‘Incel’ man found guilty of murder in Toronto van attack

Toronto: A man who ploughed a rented van into dozens of people in Toronto in 2018 is guilty of murdering 10 people and attempting to murder 16, a judge ruled on Wednesday (Canada-time), dismissing a defence argument that the suspect’s mental disorder left him with no idea how horrific his actions were.

Alek Minassian, 28, told police he was motivated by a desire to punish society for his perceived status as an “incel” – short for involuntary celibate – because he believed women would not have sex with him. Minassian had pleaded not criminally responsible.

In a courtroom sketch from a 2018 hearing Alek Minassian is in orange. Credit:AP

But the defence failed to prove Minassian’s autism spectrum disorder deprived him of the capacity to know his actions were wrong, Judge Anne Molloy said in a verdict that was privately live-streamed on YouTube following a trial held virtually due to the pandemic.

Molloy referred to Minassian as “John Doe” to try to deny the accused the notoriety he said he desired.

“Mr Doe thought about committing these crimes over a considerable period of time and made a considered decision to proceed. His attack on these 26 victims that day was an act of a reasoning mind notwithstanding its horrific nature and notwithstanding that he has no remorse for it, and no empathy for his victims.”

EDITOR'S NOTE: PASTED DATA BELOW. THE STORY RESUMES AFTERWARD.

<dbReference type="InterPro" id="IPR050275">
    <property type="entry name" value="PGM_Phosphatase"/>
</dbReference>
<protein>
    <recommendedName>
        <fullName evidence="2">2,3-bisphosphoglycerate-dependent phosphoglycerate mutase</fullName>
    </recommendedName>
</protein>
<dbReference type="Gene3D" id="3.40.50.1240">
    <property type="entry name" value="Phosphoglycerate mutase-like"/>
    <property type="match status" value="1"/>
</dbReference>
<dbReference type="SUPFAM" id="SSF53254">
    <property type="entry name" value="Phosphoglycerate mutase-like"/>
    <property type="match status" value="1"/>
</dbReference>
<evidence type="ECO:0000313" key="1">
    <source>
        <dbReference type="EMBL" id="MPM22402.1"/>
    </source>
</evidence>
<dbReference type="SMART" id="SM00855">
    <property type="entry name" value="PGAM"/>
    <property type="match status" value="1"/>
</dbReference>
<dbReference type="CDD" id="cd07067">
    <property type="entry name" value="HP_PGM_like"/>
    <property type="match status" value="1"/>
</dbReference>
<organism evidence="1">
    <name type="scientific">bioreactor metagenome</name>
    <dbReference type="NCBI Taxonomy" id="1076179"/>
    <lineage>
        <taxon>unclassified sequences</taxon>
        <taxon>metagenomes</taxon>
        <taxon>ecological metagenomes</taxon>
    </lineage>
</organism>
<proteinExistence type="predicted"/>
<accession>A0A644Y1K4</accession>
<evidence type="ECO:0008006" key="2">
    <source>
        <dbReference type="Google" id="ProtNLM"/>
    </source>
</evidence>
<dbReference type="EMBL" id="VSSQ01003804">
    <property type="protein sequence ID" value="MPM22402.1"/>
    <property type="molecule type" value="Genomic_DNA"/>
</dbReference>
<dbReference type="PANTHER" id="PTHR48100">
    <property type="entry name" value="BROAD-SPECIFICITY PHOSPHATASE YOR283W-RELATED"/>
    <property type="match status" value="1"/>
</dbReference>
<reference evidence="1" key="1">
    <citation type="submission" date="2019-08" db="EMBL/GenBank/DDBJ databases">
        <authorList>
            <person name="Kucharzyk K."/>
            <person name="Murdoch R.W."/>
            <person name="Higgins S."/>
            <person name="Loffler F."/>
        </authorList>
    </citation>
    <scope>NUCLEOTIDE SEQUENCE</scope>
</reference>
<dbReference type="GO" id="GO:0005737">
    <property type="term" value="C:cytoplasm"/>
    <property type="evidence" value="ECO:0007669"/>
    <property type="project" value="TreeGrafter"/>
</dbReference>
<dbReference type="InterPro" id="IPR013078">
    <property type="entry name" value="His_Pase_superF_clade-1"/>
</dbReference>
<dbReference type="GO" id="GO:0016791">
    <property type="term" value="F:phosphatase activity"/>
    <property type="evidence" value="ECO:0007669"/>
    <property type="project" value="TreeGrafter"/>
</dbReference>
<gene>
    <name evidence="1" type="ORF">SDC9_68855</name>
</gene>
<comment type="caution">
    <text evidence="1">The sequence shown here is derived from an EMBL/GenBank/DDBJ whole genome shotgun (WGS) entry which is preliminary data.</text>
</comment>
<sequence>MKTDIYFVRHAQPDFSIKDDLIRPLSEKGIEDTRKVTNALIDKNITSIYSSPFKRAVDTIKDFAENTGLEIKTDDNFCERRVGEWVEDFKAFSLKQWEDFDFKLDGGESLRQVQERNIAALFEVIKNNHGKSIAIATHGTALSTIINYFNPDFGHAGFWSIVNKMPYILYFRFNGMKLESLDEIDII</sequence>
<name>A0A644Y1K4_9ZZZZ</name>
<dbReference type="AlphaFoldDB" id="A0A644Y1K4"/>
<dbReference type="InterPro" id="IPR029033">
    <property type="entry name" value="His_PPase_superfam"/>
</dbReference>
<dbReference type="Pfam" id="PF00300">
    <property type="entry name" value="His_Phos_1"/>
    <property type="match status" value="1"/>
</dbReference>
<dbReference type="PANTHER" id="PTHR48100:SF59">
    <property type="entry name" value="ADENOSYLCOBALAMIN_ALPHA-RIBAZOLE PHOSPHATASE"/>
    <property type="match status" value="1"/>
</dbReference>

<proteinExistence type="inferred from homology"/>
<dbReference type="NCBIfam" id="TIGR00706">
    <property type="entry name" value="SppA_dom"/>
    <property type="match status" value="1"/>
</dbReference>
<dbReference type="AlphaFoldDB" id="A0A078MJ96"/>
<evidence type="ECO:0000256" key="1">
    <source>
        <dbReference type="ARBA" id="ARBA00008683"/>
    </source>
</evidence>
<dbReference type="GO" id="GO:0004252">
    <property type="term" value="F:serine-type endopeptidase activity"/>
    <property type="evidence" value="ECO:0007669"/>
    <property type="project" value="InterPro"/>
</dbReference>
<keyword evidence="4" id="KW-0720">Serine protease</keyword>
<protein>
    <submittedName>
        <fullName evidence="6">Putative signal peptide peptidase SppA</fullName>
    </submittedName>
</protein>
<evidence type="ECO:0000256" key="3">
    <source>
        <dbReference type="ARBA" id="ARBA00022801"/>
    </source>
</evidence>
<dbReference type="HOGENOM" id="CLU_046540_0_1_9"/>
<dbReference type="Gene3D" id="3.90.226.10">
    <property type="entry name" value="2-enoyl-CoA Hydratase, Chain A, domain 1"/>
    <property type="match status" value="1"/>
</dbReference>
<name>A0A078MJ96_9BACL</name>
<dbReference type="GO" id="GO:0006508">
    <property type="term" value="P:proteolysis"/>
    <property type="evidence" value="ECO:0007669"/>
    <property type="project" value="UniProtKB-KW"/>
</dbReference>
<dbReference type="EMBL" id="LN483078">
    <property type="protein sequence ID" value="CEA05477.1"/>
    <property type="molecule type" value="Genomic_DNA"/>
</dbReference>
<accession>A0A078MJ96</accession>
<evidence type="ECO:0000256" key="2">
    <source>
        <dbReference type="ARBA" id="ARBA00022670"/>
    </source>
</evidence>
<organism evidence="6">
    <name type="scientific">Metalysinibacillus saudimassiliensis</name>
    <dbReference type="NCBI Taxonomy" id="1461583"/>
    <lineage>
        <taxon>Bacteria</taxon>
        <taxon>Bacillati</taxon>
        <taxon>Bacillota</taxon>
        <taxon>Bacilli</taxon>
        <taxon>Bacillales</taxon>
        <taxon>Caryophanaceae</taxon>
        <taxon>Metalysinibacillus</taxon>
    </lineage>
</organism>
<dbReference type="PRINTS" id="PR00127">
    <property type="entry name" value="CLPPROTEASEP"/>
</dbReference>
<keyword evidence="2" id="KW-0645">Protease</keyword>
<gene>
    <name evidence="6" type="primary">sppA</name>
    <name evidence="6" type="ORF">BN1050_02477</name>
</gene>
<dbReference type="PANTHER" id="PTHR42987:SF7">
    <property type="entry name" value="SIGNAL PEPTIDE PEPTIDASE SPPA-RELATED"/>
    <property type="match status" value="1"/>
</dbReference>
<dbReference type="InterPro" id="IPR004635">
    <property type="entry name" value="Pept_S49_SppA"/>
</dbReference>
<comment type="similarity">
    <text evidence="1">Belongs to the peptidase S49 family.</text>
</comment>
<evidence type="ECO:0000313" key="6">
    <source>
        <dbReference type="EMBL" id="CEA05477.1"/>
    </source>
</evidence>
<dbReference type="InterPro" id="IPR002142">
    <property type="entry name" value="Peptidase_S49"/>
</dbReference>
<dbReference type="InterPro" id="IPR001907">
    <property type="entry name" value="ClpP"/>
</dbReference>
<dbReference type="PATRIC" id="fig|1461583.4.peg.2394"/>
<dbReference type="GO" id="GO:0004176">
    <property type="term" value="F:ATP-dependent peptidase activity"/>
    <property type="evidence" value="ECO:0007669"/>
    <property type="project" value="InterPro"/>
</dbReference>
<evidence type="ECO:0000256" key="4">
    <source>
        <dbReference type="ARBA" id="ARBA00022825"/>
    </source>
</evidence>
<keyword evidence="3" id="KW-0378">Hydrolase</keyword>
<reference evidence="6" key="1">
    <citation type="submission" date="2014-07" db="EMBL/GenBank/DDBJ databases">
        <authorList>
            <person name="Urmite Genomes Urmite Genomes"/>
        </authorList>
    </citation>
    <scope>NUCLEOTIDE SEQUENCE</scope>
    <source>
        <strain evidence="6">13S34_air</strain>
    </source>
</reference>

“This case has in many ways and on many days been a struggle,” Molloy said. “This accused committed a horrific crime – one of the most devastating tragedies this city has ever endured – for the purpose of achieving fame.”

Police cars parked outside of of the Toronto area home of Alek Minassian in Richmond Hill, Ontario in 2018. Credit:AP

Minassian’s lawyer argued his autism spectrum disorder prevented him from knowing what he was doing was wrong when he drove the van into pedestrians on a crowded sidewalk.

The attack took place in April 2018 when Minassian drove a rented van down a busy pavement on a major street just north of Toronto, hitting one person after another. Those killed ranged in age from 22 to 94.

A sentencing hearing will be scheduled and Minassian is likely to automatically get a life sentence, according to criminal lawyers following the case. A sentencing hearing will also allow for victim impact statements.

Minassian’s lawyer was not immediately available for comment.

Molloy read out the names of the people Minassian killed and injured, listing their injuries: from fractured bones to bleeding brains.

“He had a functioning, rational brain, one that perceived the reality of what he was doing…. He chose to commit the crimes anyway. Because it was what he really wanted to do.”

The outcome was unsurprising given the evidence presented at trial, said Toronto criminal lawyer Daniel Brown.

“It’s not to say that others couldn’t avail themselves of a ‘not criminally responsible’ defence but in Mr Minassian’s situation, he simply couldn’t.”

First-degree murder carries a life sentence without parole eligibility for 25 years. The question now, Brown said, is whether the prosecution will seek to “stack” parole ineligibilities, for example so that 10 first-degree murder convictions render Minassian ineligible for parole for 250 years.

Reuters

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